Crimson Gold apples were one of the last apple varieties created by Albert Etter in the 1930s before his passing in 1950. Etter valued the hybrid for its balanced, sharp flavor and ability to hold its shape well in cooking, two traits that he felt described the originality of the variety. Despite Etter’s promotion of the apples, mentioning the variety’s cooking ability to California Nursery Company’s owner George C. Roeding, Crimson Gold apples fell into obscurity for many years due to mislabeling. Legend has it that Crimson Gold apples were rediscovered and saved from extinction by using Etter’s favorite fact about the variety- that Crimson Gold apples can be boiled for extended periods without breaking down. Greenmantle Nursery used this trick when they found a single branch of Crimson Gold apples growing on a multi-grafted test tree in Etter’s orchard in the 1970s. The branch was labeled with a small metal plaque, almost unseen due to its tarnish, but once it was noticed, the branch was monitored until it began producing fruit. The apples were boiled for several hours and remained intact, signaling to the nursery that they had finally rediscovered a true strain of Crimson Gold apples.
Crimson Gold apples were developed by apple breeder Albert Etter in the 1930s in his orchard in Humbolt County, California. Etter initially named the variety Little Rosybloom and partnered with the California Nursery Company to introduce the crab apple hybrid to the public in 1945 through their catalog. The California Nursery Company introduced six of Etter’s creations, and Crimson Gold apples were labeled as a hybrid, produced from an unknown parentage, believed by experts to have a crab apple ancestry. Etter died soon after the apple’s release in 1950, and despite his efforts, the fruit’s patent paperwork was never finalized, leading the variety to remain unprotected. After Etter’s passing, Crimson Gold apples were mistakenly mislabeled under the ownership of the California Nursery Company, leading several wickson crab apples to be propagated and distributed as Crimson Gold apples. There were also several wickson crab apple samples sent to the United States Germplasm Repository in Geneva, New York that were distributed as Crimson Gold, contributing to the confusion. Wickson crab apples are known for their sour flavor, while Crimson Gold apples were favored for their sweet-tart taste, causing the variety to earn an unfavorable reputation when the apples were being mislabeled. True Crimson Gold apples were eventually identified in the 1970s, and the variety was reintroduced to the market. Today Crimson Gold apples are cultivated on a small-scale through specialty growers in the United States, with the majority of orchards being found in California. The variety is also grown in home gardens throughout the United States and through a few farms in Africa. When in season, Crimson Gold apples are found through farm stands, farmer’s markets, and select distributors.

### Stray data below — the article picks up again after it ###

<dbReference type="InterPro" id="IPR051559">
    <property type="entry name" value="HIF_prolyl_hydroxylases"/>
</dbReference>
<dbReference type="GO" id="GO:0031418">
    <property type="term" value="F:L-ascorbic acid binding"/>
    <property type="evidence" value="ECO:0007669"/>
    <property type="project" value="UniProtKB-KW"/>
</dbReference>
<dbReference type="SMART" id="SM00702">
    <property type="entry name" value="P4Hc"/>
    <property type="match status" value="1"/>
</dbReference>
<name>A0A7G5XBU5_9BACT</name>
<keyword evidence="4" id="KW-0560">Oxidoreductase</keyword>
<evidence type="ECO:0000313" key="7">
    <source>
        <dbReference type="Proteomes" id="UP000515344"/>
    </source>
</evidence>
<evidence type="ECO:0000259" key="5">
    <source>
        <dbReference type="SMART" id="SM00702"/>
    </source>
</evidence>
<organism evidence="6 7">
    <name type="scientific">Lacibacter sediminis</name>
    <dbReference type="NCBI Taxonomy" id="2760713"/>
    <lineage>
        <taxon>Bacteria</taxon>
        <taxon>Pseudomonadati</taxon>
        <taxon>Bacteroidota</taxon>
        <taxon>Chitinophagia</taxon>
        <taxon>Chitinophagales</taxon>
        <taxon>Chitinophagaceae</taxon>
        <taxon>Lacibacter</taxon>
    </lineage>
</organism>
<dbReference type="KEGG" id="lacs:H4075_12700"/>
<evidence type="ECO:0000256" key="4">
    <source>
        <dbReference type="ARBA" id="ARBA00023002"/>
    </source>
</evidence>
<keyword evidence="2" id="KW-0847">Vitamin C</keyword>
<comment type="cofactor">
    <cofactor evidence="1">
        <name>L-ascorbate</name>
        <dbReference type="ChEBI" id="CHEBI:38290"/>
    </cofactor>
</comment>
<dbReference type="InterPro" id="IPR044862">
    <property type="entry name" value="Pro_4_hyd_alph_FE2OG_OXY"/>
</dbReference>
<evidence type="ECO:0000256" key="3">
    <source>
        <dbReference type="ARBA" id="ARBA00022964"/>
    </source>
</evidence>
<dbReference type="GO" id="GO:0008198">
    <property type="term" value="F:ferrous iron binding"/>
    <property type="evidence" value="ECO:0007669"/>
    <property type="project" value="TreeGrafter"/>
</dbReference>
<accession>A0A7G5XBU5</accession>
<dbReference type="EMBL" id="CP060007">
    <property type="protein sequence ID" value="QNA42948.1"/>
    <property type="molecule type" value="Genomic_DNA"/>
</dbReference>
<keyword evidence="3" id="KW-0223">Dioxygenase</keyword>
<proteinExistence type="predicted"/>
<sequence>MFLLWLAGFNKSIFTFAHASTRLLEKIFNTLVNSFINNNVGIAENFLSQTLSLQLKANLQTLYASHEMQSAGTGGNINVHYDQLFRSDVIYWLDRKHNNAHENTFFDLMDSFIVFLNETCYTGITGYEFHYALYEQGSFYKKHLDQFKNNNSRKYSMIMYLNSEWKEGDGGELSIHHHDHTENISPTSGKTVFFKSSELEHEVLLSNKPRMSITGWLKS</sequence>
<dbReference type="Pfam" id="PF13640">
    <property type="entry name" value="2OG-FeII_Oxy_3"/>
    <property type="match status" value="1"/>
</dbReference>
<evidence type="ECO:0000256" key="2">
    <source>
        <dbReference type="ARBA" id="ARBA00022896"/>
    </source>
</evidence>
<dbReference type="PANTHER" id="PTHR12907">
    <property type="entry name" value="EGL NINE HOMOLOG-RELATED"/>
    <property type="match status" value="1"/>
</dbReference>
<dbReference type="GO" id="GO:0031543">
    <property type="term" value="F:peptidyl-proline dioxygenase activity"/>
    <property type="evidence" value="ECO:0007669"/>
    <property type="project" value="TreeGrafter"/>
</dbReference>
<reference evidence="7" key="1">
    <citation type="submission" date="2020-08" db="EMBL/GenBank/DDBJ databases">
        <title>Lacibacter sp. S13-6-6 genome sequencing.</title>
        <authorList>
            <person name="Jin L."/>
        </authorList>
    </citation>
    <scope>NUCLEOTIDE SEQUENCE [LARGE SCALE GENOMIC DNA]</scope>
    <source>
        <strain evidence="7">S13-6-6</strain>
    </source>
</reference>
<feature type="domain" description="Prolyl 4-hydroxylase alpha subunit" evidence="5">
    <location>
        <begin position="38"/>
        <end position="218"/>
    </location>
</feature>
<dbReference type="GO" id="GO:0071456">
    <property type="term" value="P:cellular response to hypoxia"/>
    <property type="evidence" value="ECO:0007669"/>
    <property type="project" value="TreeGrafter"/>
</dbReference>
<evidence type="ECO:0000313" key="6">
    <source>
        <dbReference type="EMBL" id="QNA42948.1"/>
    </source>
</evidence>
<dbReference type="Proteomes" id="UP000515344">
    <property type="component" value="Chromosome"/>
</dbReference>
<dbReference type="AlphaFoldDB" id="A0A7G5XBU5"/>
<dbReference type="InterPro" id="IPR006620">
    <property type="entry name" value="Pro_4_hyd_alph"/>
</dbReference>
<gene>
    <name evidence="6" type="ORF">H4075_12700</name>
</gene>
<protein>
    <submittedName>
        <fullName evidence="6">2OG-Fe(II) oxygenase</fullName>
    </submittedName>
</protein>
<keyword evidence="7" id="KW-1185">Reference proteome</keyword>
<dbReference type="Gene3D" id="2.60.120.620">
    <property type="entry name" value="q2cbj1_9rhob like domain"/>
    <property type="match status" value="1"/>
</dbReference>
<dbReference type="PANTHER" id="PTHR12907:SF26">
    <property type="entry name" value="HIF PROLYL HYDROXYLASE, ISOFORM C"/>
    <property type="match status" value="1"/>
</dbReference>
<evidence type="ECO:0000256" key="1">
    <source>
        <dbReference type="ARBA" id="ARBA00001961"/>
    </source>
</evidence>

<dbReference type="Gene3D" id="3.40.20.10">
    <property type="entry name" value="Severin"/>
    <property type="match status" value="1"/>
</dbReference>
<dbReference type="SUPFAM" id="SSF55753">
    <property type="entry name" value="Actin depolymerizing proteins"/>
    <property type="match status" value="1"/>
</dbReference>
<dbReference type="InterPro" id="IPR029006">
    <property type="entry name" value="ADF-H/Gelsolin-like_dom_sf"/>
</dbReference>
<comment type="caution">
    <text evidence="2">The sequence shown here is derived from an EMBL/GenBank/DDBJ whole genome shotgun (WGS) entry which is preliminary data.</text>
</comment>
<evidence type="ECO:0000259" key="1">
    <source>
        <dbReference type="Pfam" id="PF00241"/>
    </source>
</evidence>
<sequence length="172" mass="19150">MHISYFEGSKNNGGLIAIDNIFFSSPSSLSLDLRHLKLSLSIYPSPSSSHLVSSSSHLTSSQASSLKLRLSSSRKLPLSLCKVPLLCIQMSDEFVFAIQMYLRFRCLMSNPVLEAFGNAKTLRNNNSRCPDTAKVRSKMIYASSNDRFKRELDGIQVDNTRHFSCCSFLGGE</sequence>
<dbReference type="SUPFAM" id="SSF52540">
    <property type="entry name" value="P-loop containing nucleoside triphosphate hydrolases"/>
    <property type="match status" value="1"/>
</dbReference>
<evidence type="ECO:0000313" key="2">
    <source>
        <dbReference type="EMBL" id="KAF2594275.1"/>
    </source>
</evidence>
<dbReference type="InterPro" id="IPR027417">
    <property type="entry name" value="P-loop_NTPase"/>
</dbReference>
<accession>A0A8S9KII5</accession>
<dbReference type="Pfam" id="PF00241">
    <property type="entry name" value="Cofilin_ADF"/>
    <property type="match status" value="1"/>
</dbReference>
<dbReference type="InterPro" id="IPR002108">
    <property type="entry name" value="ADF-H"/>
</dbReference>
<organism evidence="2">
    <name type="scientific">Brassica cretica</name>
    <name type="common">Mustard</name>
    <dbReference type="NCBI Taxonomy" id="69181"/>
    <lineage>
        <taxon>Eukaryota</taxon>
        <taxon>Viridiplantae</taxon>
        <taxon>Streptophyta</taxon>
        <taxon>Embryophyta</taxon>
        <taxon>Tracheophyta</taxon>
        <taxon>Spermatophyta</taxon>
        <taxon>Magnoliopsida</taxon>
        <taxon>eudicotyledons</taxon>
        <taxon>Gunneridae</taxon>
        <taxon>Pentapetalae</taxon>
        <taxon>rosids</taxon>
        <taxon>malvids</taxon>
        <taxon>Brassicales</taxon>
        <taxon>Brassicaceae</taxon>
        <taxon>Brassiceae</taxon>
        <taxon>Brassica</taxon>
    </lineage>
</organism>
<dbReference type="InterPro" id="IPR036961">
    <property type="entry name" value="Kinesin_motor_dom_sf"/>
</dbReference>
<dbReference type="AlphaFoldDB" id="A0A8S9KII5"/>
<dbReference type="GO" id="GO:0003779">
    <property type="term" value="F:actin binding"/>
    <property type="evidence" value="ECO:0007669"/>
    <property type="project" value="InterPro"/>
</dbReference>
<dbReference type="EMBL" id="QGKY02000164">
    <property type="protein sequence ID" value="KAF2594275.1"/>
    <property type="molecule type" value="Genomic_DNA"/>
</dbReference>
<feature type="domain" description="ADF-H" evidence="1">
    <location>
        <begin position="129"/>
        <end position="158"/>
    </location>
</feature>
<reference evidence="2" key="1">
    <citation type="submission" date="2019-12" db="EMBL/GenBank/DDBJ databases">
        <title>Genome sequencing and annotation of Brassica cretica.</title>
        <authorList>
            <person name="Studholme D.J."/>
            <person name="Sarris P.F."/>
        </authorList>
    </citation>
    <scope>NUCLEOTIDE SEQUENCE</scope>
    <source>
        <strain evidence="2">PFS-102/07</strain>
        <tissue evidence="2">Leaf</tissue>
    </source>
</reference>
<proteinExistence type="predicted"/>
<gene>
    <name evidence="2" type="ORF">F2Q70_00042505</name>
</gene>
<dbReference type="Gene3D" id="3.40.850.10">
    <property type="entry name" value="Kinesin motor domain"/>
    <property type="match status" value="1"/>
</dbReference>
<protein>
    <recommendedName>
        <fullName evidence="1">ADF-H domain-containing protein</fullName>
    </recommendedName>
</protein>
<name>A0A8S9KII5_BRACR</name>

Recipes that include Crimson Gold Apples. One is easiest, three is harder.